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The George W. Dodson Family

Source: Dodson File, Herman Brown Free Library, written By William H. Dodson, March 6, 1979
My father, George W. Dodson, was born January 24, 1840, in Dade County, Georgia. He was a confederate soldier. He trained for a short time under General Hardee at Mobile, Alabama, was in the battle at Vicksburg, but was ordered out of there before the surrender. However, he was captured in the battle of Murfreesboro. He was sent to a prison in Indiana where he spent 3 years. He told me that he almost froze and starved to death, that indeed at least half of the prisoners in that place did die.
He was exchanged at Harper's Ferry and was in a Company that was guarding the Confederate President, Jefferson Davis, when Lee surrendered. They were in North Carolina. He had been sent down a road as a picket, and when he saw the Union soldiers surround the rest of the Company, he knew that he would be captured and put in prison again, and as the war was over, he laid his gun down and started the walk back to Georgia. I think it took him over a week to get back to Summerville, Georgia. He said that he could hardly get in the house.
He and his sister took care of their old parents until they died.
After about 2 years he married a Miss Huie, but she only lived about six months.
He taught school for a time, farmed and studied law; was admitted to the Bar and practiced law with his brother, Col. Mosley Dodson in Chattanooga Tennessee for a while, but becoming disgusted with the conduct of the courts under the "Carpetbagger" administration, he gave up the law and went back to the farm.
He married Naomi Kendrick of Summerville, Georgia. They raised a family of eight children: Mattie, Mary, Ed, Sam, Amy, Sarah, Carrie, and William (Bill). Only two survive, Sarah, who lives in a rest home in Austin, and myself.
In 1890 we moved to Texas and located near Santa Anna in Coleman County. Later we moved near Coleman City where we all went to school, but the floods of 1900 and droughts of 1901 were too much for us and we left there and came to Burnet in the Fall of 1902. We rented the Wingren place, which Gerome Felps now owns and lived there until 1907 when we moved to the city of Burnet.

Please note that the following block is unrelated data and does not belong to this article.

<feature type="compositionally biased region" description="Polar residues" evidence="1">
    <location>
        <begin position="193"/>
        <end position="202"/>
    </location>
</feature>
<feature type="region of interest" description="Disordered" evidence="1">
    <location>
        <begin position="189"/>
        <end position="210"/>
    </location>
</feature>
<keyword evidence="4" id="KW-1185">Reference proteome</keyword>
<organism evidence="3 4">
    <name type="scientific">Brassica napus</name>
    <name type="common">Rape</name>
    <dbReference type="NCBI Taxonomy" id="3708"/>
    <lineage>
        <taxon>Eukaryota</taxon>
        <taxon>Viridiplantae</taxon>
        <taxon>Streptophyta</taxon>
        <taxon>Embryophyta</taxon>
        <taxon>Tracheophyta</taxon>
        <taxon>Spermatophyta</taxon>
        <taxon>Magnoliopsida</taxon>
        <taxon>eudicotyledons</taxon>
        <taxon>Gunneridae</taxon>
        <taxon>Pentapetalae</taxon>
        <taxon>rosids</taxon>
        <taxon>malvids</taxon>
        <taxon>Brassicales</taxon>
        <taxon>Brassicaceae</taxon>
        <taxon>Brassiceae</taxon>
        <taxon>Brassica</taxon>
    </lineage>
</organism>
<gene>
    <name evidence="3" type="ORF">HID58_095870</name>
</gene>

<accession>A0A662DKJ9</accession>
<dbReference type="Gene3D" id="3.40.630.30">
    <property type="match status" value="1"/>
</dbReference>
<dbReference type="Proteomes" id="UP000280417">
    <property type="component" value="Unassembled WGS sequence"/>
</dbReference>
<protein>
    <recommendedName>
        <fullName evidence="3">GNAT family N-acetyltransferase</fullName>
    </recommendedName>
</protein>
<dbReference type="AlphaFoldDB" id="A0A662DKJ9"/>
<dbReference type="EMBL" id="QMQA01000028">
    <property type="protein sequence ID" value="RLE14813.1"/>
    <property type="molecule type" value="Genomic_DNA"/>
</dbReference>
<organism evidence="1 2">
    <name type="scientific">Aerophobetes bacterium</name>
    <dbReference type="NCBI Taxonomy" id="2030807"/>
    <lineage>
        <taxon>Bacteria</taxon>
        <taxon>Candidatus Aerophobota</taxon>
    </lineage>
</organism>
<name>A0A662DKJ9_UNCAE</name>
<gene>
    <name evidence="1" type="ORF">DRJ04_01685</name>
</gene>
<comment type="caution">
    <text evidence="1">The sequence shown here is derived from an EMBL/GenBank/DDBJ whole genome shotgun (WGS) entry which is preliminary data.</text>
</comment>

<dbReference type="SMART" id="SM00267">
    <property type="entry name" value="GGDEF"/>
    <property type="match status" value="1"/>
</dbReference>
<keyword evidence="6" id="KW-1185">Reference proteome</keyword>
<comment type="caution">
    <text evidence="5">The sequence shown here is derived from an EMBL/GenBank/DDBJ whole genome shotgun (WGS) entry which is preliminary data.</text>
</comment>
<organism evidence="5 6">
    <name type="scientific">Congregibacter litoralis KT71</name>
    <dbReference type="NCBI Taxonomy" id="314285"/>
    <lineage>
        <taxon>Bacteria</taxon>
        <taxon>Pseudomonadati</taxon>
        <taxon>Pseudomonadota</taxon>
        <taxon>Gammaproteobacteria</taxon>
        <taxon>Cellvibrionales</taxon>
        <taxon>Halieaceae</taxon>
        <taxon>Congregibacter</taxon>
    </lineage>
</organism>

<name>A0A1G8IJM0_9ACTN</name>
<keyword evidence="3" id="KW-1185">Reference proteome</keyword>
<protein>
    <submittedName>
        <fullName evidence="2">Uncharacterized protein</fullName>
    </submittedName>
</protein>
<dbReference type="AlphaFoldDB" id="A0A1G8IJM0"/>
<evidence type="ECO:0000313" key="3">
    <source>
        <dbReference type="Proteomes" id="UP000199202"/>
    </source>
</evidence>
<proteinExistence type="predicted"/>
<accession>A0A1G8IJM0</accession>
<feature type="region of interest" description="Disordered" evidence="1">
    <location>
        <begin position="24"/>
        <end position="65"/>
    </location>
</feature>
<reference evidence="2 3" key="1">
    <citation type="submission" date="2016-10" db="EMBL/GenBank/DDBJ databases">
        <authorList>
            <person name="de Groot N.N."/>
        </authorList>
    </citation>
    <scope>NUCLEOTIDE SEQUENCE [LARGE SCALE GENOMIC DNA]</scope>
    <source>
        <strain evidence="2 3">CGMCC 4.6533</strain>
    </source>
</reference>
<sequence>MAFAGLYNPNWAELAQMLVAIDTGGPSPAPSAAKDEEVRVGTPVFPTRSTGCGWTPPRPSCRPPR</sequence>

Mattie and Mary taught school in several places, including the Burnet school. Both of them had attended Daniel Baker College in Brownwood, as did Ed and Sam. Ed taught in the Burnet schools and also sutdied law in Mr. Dayton Moses office until he was admitted to the Bar. He was elected to the Texas Legislature and served one term, then located at Marlin, where he served 2 terms as County Judge and 2 terms as District Judge. He is buried in the Marlin Cemetery.
Sam and Mary attended Austin Theological Seminary. Sam graduated in 1906. They both went to Korea as missionaries. Sam had married Miss Knox of Steel Bridge, South Carolina. About two years later she died while in Korea and left a baby girl. Mary took the child and kept her until Sam married again. After a time he came back to the States and served several Presbyterian churches in Georgia and Alabama. Finally he lived in Hamburg, Arkansas until he retired. He is buried near Hot Springs, Arkansas.
Mary spent half a lifetime in Korea and wrote a book with that title.
Mattie, Mary and Sarah never married, but are remembered for the great work they did in teaching, not only knowledge as learned from books, but principles of right and wrong.
Amy married Dr. Henry Garrett, who was practicing medicine in Burnet at that time. They moved to Bertram and then to Marlin where they lived until she died. They had two children, Dodson and Mary Ruth. Dr. Dodson Garrett is a dermatologist in El Paso and has 2 children, Dr. Bertram Garrett of Houston, and Cindy of El Paso.